Audi A6 Allroad Diesel Estate
50 TDI Quattro Sport 5dr Tip Auto
50 TDI Quattro Sport 5dr Tip Auto [Tech]
50 TDI Quattro Vorsprung 5dr Tip Auto
45 TDI 245 Quattro Sport 5dr S tronic
45 TDI 245 Quattro Sport 5dr S tronic [Tech]
45 TDI 245 Quattro Vorsprung 5dr S tronic
Review Of The Audi A6 Allroad
The new Audi A6 Allroad is a bit smaller than an SUV, but just as capable. It’s powerful, built to last, and offers plenty of practicality and space. It’s ideal for dynamic families who want the speed of a coupe, the agility of a hatch and the usefulness of an SUV.
Desirability is always a key factor when buying an Audi. Those four rings are enticing, whether they grace the front of a saloon, a TT coupe, or a family-friendly Estate. Beyond that, the A6 is accomplished in a wide range of areas. It might be more expensive than rivals such as the VW Passat Alltrack, but it’s more stylish, more comfortable, and has better engines.
OSV takes a closer look at what it’s all about with our Audi A6 Allroad review.
On The Road
The Allroad isn’t the most exciting car to drive in the world, with Audi going for a more measured approach. So what you have is an Estate that is both comfortable and smooth.
Crucially, it’s also very performative. It’s just that it’s calmer than, say, a regular sports car.
It’s also a big car, despite the brand doing well to shave some 70kg off its kerb weight. Its more lightness of being has been made possible by the introduction of aluminium; the tailgate, door parts, bonnet and front wing all get the aluminium treatment. But because it still weighs 1,855kg, there is more body lean than perhaps anyone would like, while the steering is overly weighty at times. However, it is responsive.
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18” alloys and a 7-speed ‘box come as standard. These offer a good amount of grip, while quattro four-wheel-drive adds even more.
There are no petrol engines available, which means that your choice is restricted to a trio of diesels, each of which are 3.0-litre turbos. They all offer plenty of shove, and enough to make overtaking on the motorway a piece of cake.
The 316bhp variant is the most fun – and the most monstrous. It’s fast, and can do 0-62mph in 155mph, but is less efficient than the other two. The 268bhp variant will be the most popular; it costs £5,000 less than the 316, but still has enough power to rocket you from rest to 62mph in 6.2 seconds. It’s also perfectly suited to the 7-speed gearbox.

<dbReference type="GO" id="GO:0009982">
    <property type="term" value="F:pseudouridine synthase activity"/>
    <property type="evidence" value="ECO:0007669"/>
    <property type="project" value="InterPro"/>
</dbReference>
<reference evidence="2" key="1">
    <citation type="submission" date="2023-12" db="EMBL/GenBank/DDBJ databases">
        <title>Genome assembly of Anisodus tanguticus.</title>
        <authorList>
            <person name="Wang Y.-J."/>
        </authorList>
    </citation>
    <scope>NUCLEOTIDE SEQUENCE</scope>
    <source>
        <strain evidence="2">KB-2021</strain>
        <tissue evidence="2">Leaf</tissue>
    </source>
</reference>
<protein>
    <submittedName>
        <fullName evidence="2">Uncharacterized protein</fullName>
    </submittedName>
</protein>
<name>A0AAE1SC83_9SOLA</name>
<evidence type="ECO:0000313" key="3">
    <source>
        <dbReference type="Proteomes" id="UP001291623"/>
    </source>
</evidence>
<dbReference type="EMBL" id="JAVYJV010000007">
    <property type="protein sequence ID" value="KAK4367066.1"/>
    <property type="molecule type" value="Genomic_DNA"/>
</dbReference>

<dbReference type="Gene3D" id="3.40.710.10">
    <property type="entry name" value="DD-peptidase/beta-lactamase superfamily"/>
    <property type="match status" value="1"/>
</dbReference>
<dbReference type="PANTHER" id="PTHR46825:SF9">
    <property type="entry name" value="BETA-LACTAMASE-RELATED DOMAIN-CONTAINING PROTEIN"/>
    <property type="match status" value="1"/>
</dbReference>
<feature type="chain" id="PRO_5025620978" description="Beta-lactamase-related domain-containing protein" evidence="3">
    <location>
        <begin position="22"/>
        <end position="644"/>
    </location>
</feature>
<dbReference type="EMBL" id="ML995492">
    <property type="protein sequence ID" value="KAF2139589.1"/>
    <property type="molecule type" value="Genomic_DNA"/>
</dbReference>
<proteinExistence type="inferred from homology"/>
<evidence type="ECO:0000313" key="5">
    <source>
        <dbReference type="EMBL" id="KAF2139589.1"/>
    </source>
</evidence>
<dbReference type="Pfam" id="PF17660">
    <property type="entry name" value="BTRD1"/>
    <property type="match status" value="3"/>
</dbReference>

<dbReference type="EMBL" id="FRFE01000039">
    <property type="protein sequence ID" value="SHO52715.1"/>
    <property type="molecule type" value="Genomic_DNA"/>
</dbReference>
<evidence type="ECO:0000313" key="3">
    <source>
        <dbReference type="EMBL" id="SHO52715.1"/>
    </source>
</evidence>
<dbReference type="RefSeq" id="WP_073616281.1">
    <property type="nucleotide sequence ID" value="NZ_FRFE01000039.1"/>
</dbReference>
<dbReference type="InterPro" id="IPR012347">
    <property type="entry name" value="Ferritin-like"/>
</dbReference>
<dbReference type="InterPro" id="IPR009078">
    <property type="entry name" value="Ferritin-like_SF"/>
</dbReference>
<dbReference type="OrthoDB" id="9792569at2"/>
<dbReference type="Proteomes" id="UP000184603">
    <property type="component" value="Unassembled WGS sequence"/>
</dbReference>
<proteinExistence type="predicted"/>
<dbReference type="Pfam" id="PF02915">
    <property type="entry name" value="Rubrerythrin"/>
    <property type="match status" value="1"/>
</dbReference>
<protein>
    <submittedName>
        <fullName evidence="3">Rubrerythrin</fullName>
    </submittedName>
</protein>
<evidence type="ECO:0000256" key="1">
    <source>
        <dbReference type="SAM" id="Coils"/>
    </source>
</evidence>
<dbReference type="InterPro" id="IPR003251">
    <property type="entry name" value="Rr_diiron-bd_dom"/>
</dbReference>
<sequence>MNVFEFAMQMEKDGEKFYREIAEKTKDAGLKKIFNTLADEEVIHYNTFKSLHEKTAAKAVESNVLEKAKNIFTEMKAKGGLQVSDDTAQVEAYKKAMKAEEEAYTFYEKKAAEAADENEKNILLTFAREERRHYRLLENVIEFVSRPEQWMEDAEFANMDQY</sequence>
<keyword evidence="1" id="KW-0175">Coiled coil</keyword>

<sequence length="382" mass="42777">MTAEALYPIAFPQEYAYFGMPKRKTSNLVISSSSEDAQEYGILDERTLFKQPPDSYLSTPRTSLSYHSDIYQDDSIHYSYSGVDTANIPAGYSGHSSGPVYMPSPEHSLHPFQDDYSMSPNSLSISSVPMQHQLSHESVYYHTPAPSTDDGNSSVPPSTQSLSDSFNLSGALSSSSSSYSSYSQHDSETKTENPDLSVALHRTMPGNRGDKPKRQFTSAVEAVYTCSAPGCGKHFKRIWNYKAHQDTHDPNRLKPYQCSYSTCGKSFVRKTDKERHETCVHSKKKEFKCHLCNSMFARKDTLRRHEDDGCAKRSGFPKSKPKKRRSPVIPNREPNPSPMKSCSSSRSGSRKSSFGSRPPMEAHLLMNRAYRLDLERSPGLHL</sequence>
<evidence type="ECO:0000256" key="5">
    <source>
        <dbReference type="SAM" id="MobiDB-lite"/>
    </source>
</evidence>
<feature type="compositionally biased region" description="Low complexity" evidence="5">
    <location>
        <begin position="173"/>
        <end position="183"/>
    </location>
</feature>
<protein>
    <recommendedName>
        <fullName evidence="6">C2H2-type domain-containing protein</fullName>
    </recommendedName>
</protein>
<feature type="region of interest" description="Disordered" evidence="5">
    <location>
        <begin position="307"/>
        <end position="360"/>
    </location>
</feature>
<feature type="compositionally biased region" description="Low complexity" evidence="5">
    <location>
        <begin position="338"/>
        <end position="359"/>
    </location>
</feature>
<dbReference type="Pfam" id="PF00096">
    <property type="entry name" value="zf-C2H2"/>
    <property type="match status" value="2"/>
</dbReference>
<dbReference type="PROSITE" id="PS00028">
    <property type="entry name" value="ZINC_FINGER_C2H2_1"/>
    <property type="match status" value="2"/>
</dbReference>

Interior, Design & Build
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Audi weren’t going to make an Estate that wasn’t stylish, but they needed to make sure they got the balance right between style an brawn. They got it right. The beefy A6 Allroad sports stainless steel underbody guards, extended side sills and black-painted bumpers, sills and arches, which all give it presence.
Inside, it’s super comfortable. Heated leather seats help with comfort and make the cabin a pleasant place to be, while the MMI infotainment system is useful and easy to operate. The controls and switches are all easy to find and use, while the surface are as always of a high quality. Build quality is faultless.
The Estate body style already ensures a good amount of space, both for passengers and your luggage space. And because Audi are so good at getting the most out of spaces, the A6 Allroad is one of the most practical cars around. Everything is well-arranged, and access is easy.
Four adults will be able to enjoy a journey in comfort, while five should be just about okay. Folding rear seats are a great addition, the cabin is rife with storage spaces, while a big cubby makes the central transmission tunnel more useful than it is awkward. The boot, meanwhile, measures 565-litres with all the seats up. It’s far from being the biggest in class, but that should be enough room for most.
There is a pair of trims to choose from:
Standard kit across the range is good. Along with the heated leather seats and the MMI infotainment system, the basic model also gets keyless access, dual-zone climate control, Bluetooth connectivity, parking assistance and hill-start assistance.
The Sport trim is still a recent addition. If you go for it, you get treated to 19” alloys, high beam assist with your full LED headlights, heated mirrors, privacy glass, four-zone air con, and better leather.
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Costs Of The Audi A6 Allroad
Prices for the new car start out from £46,500 and rise to £56,500. If you want to lease the A6, you can pick up a deal from as little as £400 + VAT per month. For more information on our leasing deals, you can check out our page here.
In terms of running costs, the A6 Allroad Estate does reasonably okay. It employs a four-wheel-drive system, which means two-wheel-drive rivals will be more efficient.
However, the 3.0-litre diesel engines are all modern and can therefore return decent fuel economy. The 215bhp TDI is the least powerful in the range, and can average returns of 51.4mpg. From there, the numbers dwindle, and a 316bhp twin turbocharged diesel can only return fuel economy of 43.5mpg at best.
Insurance will cost you a fair bit, with the basic model sitting as high as group 39. The most expensive model to insure, meanwhile, occupies group 44.
Pros and Cons Of The Audi A6 Allroad
Faultless Build Quality
There is no denying that this is car designed to last. Easily capable of dealing with the demands of a modern family, there isn’t a flimsy material in sight.
The base-level model is performative, but as you move up through the range things get decidedly powerful until you get to the top-spec model, which is formidable.
If you don’t want a full-sized SUV, this Allroad boasts smaller dimensions while still being useful.
There are cheaper alternatives.
Off-Road Qualities Are Dubious
It’s not got as many chops off-road as you might like or – having looked at it – expect.
Audi A6 Allroad vs BMW X5 4 x 4 vs Skoda Octavia Scout Estate